any thread form blocking another threads execution.

        By default, the worker thread uses malloc'ed memory. Now, when I set
'stack' to 1, this will cause the worker() thread to use a stack based
array for it's work. When this is done, guess what, scalability is linear:

        Threads: 1, Stack: 1, Loops: 250000000, Reps: 3, Elapsed: 61, Avg: 20
                [20 21 20 ]
        Threads: 2, Stack: 1, Loops: 250000000, Reps: 3, Elapsed: 62, Avg: 20
                [21 20 21 ]

        Now the above shows linear scalability using stack based data. But
why is scalability not linear when each thread is using it's own malloc'ed
memory?

        As you can see from the source for worker, when verbose == 2 each
thread will output the high resolution time each LWP is charged with. Here's
the output when stack is 0 (worker thread using melloc'ed memory):

                        T4 starting
                        T4 done: 20.338812
                Rep 0 complete in 20 seconds
                        T5 starting
                        T5 done: 20.392725
                Rep 1 complete in 21 seconds
                        T6 starting
                        T6 done: 20.376893
                Rep 2 complete in 20 seconds
        Threads: 1, Stack: 0, Loops: 250000000, Reps: 3, Elapsed: 61, Avg: 20
                [20 21 20 ]
                        T7 starting
                        T8 starting
                        T7 done: 73.645825
                        T8 done: 78.255280
                Rep 0 complete in 79 seconds
                        T9 starting
                        T10 starting
                        T10 done: 73.285507
                        T9 done: 78.389890
                Rep 1 complete in 78 seconds
                        T11 starting
                        T12 starting
                        T12 done: 74.132950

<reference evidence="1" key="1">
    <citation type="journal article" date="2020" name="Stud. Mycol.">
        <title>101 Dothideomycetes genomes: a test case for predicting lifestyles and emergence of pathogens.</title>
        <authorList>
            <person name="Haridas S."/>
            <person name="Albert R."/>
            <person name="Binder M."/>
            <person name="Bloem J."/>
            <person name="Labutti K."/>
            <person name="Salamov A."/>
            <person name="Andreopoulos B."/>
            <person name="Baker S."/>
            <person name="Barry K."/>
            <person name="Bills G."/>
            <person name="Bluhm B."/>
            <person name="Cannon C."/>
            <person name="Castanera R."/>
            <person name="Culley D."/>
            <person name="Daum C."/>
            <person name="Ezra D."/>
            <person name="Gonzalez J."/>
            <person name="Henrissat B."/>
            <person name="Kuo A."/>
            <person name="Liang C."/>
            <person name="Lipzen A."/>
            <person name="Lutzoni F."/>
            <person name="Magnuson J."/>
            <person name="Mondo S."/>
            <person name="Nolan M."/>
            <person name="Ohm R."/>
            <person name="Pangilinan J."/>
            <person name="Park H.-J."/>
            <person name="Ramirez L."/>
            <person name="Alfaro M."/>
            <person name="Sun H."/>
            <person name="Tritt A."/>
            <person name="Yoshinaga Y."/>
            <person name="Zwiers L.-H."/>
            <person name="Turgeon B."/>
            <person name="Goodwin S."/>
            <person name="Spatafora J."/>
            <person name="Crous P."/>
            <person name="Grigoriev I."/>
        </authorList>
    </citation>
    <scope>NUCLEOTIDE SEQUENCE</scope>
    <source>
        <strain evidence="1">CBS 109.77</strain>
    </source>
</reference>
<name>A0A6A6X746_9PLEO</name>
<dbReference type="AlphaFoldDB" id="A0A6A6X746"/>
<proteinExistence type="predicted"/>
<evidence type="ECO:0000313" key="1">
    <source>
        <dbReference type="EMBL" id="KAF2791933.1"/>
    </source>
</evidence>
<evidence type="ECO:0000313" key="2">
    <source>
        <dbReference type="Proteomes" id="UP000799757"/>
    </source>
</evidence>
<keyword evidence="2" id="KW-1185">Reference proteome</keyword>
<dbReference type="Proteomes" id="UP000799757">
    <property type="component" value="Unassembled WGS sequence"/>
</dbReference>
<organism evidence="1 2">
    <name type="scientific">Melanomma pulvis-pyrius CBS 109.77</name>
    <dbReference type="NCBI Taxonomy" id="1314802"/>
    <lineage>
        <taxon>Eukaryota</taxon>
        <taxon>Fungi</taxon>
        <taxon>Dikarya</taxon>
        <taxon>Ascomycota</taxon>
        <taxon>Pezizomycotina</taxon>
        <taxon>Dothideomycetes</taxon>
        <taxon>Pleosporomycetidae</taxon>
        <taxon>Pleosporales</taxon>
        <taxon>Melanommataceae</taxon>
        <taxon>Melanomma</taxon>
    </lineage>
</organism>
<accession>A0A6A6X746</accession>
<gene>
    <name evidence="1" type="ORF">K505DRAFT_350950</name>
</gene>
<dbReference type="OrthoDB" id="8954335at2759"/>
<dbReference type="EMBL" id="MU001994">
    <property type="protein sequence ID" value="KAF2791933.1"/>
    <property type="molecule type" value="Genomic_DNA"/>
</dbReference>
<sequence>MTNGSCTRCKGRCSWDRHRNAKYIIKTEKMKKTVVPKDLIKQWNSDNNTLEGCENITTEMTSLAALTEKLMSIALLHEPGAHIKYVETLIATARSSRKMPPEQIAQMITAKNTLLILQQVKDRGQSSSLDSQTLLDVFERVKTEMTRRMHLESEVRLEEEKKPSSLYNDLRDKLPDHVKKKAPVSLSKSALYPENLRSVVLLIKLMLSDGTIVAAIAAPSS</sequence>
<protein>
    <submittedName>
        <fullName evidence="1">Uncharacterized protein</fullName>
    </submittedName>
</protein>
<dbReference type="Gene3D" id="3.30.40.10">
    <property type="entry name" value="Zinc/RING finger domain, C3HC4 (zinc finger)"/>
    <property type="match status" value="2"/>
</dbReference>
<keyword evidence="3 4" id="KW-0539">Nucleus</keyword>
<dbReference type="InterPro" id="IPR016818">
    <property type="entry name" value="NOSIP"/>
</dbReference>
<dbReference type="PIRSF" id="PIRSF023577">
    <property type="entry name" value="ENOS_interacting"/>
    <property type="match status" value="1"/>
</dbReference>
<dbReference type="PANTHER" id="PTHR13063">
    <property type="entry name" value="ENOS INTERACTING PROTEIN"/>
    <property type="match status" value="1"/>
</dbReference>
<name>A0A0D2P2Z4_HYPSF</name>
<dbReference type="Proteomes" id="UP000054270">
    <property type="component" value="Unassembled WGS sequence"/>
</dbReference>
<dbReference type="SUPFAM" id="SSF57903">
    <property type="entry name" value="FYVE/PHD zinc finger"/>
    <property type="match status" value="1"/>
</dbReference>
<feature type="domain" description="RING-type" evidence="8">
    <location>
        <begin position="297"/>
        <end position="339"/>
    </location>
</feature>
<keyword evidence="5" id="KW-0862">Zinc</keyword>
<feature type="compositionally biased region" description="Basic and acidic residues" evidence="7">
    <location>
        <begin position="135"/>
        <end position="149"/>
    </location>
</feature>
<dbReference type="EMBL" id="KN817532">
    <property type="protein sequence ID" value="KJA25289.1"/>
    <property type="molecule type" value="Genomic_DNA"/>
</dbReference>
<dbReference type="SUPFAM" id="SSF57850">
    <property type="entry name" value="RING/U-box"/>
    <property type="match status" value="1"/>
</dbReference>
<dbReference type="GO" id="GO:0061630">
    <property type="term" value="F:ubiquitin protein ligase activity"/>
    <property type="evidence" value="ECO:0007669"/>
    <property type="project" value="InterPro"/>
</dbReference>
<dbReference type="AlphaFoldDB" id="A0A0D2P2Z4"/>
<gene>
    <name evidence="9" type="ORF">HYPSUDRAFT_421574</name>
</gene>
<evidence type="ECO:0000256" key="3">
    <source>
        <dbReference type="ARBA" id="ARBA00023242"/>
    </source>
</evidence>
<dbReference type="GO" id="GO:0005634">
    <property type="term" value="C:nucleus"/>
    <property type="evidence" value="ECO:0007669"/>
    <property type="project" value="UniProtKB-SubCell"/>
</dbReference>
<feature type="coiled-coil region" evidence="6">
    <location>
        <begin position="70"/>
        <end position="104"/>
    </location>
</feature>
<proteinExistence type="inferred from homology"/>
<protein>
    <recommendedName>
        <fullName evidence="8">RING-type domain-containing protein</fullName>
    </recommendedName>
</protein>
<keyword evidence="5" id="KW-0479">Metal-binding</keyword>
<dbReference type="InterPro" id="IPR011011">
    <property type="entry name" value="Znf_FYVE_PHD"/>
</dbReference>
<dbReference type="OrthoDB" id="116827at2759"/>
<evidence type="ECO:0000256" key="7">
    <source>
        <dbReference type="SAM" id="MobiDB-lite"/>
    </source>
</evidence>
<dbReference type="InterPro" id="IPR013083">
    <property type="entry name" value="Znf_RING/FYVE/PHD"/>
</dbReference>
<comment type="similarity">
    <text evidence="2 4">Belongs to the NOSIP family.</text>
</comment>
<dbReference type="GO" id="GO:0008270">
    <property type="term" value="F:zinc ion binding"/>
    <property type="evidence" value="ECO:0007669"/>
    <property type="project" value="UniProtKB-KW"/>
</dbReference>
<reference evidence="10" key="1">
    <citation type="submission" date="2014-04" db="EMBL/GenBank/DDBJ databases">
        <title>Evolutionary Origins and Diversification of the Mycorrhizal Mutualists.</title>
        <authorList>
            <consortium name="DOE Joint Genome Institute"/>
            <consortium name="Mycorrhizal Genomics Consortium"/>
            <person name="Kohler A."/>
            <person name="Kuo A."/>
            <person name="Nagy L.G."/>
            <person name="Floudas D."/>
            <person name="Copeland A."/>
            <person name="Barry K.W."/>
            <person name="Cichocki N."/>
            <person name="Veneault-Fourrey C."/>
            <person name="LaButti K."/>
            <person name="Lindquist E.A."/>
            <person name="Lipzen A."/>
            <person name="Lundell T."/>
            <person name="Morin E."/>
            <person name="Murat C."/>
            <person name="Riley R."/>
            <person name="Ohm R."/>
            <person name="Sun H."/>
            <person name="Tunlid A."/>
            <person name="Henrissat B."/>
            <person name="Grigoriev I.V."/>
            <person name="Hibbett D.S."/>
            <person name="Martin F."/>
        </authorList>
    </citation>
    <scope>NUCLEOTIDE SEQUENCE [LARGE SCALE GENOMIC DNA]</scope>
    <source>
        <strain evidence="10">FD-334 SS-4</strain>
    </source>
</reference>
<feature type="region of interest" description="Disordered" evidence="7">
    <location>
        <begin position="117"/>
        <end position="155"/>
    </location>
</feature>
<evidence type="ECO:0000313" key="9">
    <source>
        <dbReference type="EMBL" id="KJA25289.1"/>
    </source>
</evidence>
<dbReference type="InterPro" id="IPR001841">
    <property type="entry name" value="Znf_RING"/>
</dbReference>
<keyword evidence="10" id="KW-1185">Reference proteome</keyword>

T11 done: 78.802745
                Rep 2 complete in 79 seconds
Threads: 2, Stack: 0, Loops: 250000000, Reps: 3, Elapsed: 236, Avg: 78

        And now here's the same test when stack == 1 (each thread using
stack based data):

                        T4 starting
                        T4 done: 20.398696
                Rep 0 complete in 20 seconds
                        T5 starting
                        T5 done: 20.384777
                Rep 1 complete in 21 seconds
                        T6 starting
                        T6 done: 20.386374
                Rep 2 complete in 20 seconds
        Threads: 1, Stack: 1, Loops: 250000000, Reps: 3, Elapsed: 61, Avg: 20
                [20 21 20 ]
                        T7 starting
                        T8 starting
                        T8 done: 20.342467
                        T7 done: 20.401012
                Rep 0 complete in 20 seconds
                        T9 starting
                        T10 starting
                        T10 done: 20.342904
                        T9 done: 20.404875
                Rep 1 complete in 21 seconds
                        T11 starting
                        T12 starting
                        T12 done: 20.340070
                        T11 done: 20.403368
                Rep 2 complete in 20 seconds
        Threads: 2, Stack: 1, Loops: 250000000, Reps: 3, Elapsed: 61, Avg: 20

        From thew above output, each thread is taking the expected 20
seconds to execute regardless of how many threads are running.

        Here's the snippet of code that binds each thread to a LWP:

                /*
                ** Bind each threads to a LWP (Solaris).
                */

                pthread_attr_init(&attr);

                pthread_attr_setscope(&attr, PTHREAD_SCOPE_SYSTEM);

                ...

                        for(k=0; k<threadnum; k++)
                                pthread_create(&tid[k], &attr, worker, nloops);